One of my favorite things about the project, is the individuality of each warfighter I cover.  While I think a lot of civilians see our soldiers as one collective, robotic mass; when you join you see a very different picture.  Each soldier comes from a very different background with different reasons for joining.  I have my hard-chargers that join because they want to put bad guys in the ground, I have my veterans that served because their family did, the soldiers that joined to pay for college, those that enlisted because their life was headed nowhere, and the ones that signed up because it was an alternative to a bad lifestyle.  Yet, there is no one specific reason for joining that makes up a great soldier.  There are Medal of Honor recipients that were flippin' burgers at Wendy's before they charged up hills through a hail of gunfire, repelling the enemy like they were born to do so.  That's one of the key points of the project; to show the veteran as an individual.  The collective brotherhood is a forced participation into the greatest military force this world has seen.  Yet from my time in the military, it works extremely well.  You want to see a black kid from the westside of Houston hanging out with a white kid from the rural mountains of Kentucky?  Join the Army.  It happens.  Men are forced into positions and relationships they'd never thought they'd form, and it works extremely well.  The pressures and rigors of combat make men find common ground.   I'll be honest.  If you put me in a room and told me there was a veteran in there and I had to find him, Terry Saffron would be the last person I'd pick.  He's left all the physical regs behind with long silver hair, a beard that would put some buccaneers to shame, tie dye bandanas, and gauges in the ears.  Yet, that's one of the reasons I loved covering Terry.  He's a perfect picture of there being no stereotype for being a warrior.  SSG Terry Saffron was wounded badly in Iraq in 2004 after his unit was involved in a complex ambush near Baghdad.  His vehicle was hit by an IED powered by two 152 mm mortar rounds, wounding him and killing two of his fellow comrades.  Terry's story is one of faith in the Lord, and how that faith has kept him moving through twelve years of ongoing rehab.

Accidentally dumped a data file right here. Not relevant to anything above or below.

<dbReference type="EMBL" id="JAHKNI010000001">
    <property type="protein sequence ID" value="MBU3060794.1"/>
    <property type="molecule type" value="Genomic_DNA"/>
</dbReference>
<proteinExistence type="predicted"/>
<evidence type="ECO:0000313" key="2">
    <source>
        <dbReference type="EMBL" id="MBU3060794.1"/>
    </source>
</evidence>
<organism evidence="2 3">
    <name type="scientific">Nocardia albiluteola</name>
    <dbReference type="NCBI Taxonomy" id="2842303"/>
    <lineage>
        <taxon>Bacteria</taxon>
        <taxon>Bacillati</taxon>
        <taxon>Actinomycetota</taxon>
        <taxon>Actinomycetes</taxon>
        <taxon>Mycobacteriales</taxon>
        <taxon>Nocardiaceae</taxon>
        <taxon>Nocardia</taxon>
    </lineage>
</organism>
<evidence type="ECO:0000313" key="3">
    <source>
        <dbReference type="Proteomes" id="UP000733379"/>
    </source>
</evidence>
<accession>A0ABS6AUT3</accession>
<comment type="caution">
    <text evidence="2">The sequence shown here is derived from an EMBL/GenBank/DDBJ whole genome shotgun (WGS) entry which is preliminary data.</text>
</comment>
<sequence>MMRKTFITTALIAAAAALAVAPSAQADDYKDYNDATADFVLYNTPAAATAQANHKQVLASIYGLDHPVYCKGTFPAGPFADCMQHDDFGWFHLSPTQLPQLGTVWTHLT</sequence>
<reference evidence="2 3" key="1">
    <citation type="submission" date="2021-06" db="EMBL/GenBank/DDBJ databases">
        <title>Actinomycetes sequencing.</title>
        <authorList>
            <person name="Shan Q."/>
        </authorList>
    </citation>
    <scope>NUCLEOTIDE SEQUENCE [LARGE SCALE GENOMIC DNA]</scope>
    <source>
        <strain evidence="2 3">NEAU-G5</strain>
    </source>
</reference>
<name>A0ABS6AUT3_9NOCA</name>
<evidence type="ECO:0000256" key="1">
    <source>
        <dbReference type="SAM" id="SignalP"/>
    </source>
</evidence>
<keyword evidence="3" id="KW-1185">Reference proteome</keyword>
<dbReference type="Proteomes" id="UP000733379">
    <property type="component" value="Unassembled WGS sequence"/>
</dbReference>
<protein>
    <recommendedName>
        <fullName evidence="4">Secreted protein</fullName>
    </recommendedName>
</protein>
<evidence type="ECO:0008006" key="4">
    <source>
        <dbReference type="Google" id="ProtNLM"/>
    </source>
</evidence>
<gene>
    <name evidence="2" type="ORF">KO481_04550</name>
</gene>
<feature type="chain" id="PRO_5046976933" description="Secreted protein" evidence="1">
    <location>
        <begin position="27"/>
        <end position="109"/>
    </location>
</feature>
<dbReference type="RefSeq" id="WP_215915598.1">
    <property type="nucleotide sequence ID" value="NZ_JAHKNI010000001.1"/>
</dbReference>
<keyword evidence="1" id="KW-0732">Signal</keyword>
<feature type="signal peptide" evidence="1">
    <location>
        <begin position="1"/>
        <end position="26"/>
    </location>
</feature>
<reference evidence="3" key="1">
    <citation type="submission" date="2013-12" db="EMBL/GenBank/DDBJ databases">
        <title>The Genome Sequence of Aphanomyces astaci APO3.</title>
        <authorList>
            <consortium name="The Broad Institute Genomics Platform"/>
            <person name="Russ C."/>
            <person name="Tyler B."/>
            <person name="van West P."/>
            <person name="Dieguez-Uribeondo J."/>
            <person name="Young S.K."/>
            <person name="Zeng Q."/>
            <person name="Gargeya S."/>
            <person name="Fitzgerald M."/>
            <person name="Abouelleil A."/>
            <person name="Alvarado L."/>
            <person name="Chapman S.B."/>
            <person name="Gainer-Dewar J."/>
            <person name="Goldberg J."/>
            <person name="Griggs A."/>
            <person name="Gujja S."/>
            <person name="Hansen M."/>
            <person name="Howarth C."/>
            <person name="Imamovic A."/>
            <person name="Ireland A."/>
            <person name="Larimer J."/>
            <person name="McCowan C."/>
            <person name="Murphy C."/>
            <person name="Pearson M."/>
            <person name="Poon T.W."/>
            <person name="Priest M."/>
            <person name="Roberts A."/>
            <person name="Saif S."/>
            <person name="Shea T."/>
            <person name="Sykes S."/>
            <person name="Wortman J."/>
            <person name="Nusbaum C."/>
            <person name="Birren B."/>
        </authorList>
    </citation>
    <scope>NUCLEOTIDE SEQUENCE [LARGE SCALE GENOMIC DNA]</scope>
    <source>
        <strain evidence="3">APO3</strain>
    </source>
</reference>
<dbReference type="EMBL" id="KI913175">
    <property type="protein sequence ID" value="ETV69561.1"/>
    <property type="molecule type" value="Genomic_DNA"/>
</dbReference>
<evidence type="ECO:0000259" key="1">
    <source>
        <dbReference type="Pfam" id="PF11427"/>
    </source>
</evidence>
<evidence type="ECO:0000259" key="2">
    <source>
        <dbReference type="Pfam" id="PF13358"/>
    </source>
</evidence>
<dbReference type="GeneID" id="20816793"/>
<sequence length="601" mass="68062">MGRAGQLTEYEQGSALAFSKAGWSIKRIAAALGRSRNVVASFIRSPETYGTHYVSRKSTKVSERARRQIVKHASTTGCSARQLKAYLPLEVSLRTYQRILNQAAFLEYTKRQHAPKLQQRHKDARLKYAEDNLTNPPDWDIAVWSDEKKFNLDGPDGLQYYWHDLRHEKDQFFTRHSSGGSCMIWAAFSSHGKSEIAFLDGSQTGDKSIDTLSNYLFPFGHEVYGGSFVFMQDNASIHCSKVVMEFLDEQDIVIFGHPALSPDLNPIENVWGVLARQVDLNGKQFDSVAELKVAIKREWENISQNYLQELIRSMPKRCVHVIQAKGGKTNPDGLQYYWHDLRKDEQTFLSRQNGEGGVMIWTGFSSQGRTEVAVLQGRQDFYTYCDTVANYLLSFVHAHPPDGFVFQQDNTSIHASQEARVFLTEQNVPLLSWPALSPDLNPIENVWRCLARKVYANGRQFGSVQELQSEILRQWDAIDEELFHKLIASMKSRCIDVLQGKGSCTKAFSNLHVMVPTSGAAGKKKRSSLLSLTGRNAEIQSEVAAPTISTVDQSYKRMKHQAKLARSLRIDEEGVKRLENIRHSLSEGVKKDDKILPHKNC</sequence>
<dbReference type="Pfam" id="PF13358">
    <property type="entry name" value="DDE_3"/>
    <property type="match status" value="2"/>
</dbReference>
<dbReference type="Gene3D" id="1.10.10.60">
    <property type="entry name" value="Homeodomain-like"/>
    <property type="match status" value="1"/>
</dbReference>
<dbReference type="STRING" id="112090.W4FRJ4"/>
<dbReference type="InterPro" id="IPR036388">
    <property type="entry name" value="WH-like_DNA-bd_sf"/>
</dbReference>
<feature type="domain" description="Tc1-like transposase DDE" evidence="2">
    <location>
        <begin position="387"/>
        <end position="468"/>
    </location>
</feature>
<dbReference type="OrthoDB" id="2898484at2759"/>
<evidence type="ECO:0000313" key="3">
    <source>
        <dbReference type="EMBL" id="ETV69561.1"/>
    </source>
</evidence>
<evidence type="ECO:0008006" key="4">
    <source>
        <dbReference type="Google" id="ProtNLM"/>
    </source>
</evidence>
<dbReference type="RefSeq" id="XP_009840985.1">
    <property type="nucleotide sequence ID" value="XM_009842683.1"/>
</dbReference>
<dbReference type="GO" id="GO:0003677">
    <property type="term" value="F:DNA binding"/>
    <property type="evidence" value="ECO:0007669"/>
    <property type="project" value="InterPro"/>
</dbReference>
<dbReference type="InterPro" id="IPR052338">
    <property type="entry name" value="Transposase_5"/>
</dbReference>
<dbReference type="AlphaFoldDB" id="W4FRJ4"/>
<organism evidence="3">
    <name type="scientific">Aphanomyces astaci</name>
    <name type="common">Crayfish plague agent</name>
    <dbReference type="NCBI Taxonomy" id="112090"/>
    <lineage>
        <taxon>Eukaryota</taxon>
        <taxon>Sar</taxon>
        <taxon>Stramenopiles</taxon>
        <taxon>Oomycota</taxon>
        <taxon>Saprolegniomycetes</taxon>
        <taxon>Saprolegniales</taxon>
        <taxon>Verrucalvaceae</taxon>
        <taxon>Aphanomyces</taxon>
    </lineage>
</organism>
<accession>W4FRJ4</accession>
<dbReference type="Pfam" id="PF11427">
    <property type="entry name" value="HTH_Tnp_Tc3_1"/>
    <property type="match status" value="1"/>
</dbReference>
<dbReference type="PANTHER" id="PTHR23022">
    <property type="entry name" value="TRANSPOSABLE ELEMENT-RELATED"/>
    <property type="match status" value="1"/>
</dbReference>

Terry Saffron at Ft. Leonard Wood in 1988. 

Can you tell me about that day and what happened?